This week’s visit to Nkandla as part of Parliamentary oversight by an ad-hoc committee brought to light that the South African National Defence Force (SANDF) clinic built close to the presidential lodge is not operational yet because of the wider Nkandla investigation.
The clinic building, apparently not yet fitted with any medical or other equipment, was described as “a primary healthcare facility” the SANDF “needs to start operating and running soon” according to Brigadier General Siphiwe Shezi as reported by News24.
He also said the clinic was necessary to help soldiers and police in the area when they get sick.
This comment drew acerbic response from the SA National Defence Union (Sandu) whose national secretary, Pikkie Greeff, welcomed the new Nkandla sickbay.
“SANDU calls on all its members and their families, who reside in the vicinity of Nkandla, to make ample use of this new top grade facility with immediate effect.
“Soldiers and their families are encouraged to report to Nkandla for health-related issues instead of travelling all the way to Durban or Ladysmith.
“SANDU is concerned about press reports that the sickbay is not functional. However, seeing it is a military medical facility, we encourage members to report to the sickbay at Nkandla, nevertheless.
“Should there be any refusal/failure to treat soldiers and/or their dependents, as provided for in the Defence Act 42 of 2002, SANDU will take the necessary legal action to compel the SA Military Health Service (SAMHS) to provide medical services at the Nkandla sickbay,” the man who has proved to be a thorn in the side of many senior military officers as well as the SANDF’s legal services division said.
Shezi was speaking to media during Wednesday’s visit to the presidential estate and surrounds. He told them there was a need for a medical facility in the Nkandla area of KwaZulu-Natal because it would help soldiers and police working there.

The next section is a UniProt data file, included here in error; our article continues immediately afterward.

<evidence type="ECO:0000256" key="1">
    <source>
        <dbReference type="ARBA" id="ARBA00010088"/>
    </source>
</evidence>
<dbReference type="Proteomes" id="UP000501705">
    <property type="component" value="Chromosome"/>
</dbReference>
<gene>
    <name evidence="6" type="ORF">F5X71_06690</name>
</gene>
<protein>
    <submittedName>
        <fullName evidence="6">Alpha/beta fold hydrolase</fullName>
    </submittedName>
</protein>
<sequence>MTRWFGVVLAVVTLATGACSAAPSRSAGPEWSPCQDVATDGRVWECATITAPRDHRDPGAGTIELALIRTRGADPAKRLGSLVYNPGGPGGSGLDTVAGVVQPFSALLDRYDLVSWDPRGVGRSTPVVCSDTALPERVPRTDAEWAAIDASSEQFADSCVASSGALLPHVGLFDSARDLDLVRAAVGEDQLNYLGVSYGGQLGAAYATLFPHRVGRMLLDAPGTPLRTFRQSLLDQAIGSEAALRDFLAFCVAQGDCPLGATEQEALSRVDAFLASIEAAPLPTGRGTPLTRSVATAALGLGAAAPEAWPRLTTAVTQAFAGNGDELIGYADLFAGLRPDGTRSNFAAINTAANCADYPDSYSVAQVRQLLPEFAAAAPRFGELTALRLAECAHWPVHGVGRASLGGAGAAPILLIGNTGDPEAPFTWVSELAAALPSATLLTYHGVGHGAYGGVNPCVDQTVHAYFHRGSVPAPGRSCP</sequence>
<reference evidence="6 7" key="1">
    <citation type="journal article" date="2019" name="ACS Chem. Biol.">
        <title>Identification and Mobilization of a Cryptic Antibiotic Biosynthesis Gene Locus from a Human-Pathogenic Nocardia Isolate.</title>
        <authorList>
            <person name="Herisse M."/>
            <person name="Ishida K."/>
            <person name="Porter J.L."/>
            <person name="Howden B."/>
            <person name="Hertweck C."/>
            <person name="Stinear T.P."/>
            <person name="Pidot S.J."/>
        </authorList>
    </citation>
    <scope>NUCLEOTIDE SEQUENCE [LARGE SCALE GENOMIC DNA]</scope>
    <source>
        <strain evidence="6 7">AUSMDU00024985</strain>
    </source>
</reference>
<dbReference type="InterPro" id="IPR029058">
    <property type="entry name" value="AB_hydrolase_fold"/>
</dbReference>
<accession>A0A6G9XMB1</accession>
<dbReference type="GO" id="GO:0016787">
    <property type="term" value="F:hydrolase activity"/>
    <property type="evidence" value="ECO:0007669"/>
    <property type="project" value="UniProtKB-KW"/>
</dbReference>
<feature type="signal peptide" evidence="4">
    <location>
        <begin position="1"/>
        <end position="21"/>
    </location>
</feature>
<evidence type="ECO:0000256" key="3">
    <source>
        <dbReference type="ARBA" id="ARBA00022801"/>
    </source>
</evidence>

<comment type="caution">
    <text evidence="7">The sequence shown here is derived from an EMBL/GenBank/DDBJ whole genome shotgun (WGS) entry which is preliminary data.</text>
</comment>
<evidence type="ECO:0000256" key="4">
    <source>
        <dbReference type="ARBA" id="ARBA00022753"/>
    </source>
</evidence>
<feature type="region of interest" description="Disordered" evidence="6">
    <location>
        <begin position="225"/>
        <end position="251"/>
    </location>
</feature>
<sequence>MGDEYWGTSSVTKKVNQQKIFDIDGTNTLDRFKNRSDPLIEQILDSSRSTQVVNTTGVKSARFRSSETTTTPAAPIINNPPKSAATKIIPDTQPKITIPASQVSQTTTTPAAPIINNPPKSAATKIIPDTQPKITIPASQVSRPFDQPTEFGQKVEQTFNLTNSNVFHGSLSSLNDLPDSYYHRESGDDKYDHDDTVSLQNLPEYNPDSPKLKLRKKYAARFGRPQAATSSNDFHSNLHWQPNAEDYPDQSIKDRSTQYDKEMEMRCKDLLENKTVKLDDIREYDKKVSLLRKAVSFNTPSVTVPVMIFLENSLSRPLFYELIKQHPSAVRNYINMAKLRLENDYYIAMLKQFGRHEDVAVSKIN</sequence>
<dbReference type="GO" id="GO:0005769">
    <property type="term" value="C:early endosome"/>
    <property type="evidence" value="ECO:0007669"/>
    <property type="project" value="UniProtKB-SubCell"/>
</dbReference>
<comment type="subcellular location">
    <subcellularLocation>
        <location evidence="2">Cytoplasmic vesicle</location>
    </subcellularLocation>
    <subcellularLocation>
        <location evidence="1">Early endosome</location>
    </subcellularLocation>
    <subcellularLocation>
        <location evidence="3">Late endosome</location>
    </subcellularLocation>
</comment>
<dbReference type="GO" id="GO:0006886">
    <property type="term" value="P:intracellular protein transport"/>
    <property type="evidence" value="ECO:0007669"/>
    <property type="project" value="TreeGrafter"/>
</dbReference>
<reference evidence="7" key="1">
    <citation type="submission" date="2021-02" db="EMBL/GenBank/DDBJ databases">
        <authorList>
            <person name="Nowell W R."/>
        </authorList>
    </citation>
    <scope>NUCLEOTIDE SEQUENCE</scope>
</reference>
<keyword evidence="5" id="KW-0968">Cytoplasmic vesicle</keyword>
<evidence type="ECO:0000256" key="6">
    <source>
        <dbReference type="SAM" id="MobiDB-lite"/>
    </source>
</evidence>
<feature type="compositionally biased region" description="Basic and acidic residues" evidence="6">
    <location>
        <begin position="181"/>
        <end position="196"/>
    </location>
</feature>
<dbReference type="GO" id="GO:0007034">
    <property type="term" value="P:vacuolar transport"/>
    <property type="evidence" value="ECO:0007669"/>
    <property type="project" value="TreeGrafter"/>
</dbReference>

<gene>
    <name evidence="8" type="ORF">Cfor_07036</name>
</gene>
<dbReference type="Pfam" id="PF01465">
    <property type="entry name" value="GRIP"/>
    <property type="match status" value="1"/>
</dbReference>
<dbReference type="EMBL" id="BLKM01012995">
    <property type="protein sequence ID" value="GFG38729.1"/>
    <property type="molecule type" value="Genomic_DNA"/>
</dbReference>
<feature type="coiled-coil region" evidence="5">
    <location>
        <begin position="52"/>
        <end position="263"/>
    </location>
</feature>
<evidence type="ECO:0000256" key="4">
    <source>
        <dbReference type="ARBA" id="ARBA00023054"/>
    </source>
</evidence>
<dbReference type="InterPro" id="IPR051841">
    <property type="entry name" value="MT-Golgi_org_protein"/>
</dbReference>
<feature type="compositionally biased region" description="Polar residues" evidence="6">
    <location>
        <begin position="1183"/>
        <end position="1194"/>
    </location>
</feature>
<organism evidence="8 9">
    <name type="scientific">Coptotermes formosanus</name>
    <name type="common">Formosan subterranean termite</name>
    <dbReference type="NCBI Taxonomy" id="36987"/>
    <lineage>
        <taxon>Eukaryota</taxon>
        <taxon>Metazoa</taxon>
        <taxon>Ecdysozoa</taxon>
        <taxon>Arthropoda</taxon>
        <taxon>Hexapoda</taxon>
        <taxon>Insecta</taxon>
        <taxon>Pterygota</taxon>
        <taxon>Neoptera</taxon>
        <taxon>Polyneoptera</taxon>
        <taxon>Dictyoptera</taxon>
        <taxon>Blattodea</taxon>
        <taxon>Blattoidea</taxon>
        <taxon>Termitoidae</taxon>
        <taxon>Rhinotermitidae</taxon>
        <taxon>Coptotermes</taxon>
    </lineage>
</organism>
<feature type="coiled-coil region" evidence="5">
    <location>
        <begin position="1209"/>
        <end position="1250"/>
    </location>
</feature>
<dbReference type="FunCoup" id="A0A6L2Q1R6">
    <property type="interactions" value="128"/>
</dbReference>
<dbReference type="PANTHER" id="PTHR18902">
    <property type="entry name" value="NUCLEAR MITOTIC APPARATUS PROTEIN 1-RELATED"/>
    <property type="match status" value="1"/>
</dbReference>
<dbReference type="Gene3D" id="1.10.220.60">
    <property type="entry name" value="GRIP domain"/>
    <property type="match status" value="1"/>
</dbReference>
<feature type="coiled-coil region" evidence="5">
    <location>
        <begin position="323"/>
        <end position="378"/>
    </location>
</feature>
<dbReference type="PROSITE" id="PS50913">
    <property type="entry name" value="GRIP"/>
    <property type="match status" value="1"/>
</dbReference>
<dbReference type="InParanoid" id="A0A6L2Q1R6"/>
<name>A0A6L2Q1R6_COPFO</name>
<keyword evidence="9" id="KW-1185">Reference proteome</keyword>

“We have high blood pressure from our work, you know we are a sick nation so that’s why we needed a facility nearby,” he is reported as having said.
“Here in KwaZulu-Natal we have the joint tactical headquarters in Durban. From 2000 until 2005 SAMHS tried to procure a hospital in Durban … before it was decommissioned because we wanted to build a fourth military hospital.
“So when the president decided to relocate and decided not to live in Gauteng, we saw an opportunity as the SANDF.”
He explained Natal Command was previously responsible for the province but its headquarters on the Durban beachfront was decommissioned in 2009 after a consolidation process.
Shezi is reported by News24 as saying when the president chose to settle in Nkandla, it was convenient to build a military clinic there.
“There is this belief we need to do things for the community, but we must build infrastructure so the community can also benefit.
“This facility (at Nkandla) is known as a primary healthcare facility. We use it as a resuscitation post for troops around the borders because it’s too far to travel to Durban to be treated.”
He said it was a 24 hour facility adding in an emergency a helicopter could be called.
Shezi said the clinic was not part of Nkandla and funds for it were sourced “differently” and asked media to ask the Department of Public Works about its cost.
“This is not a security feature, this is a clinic,” he said.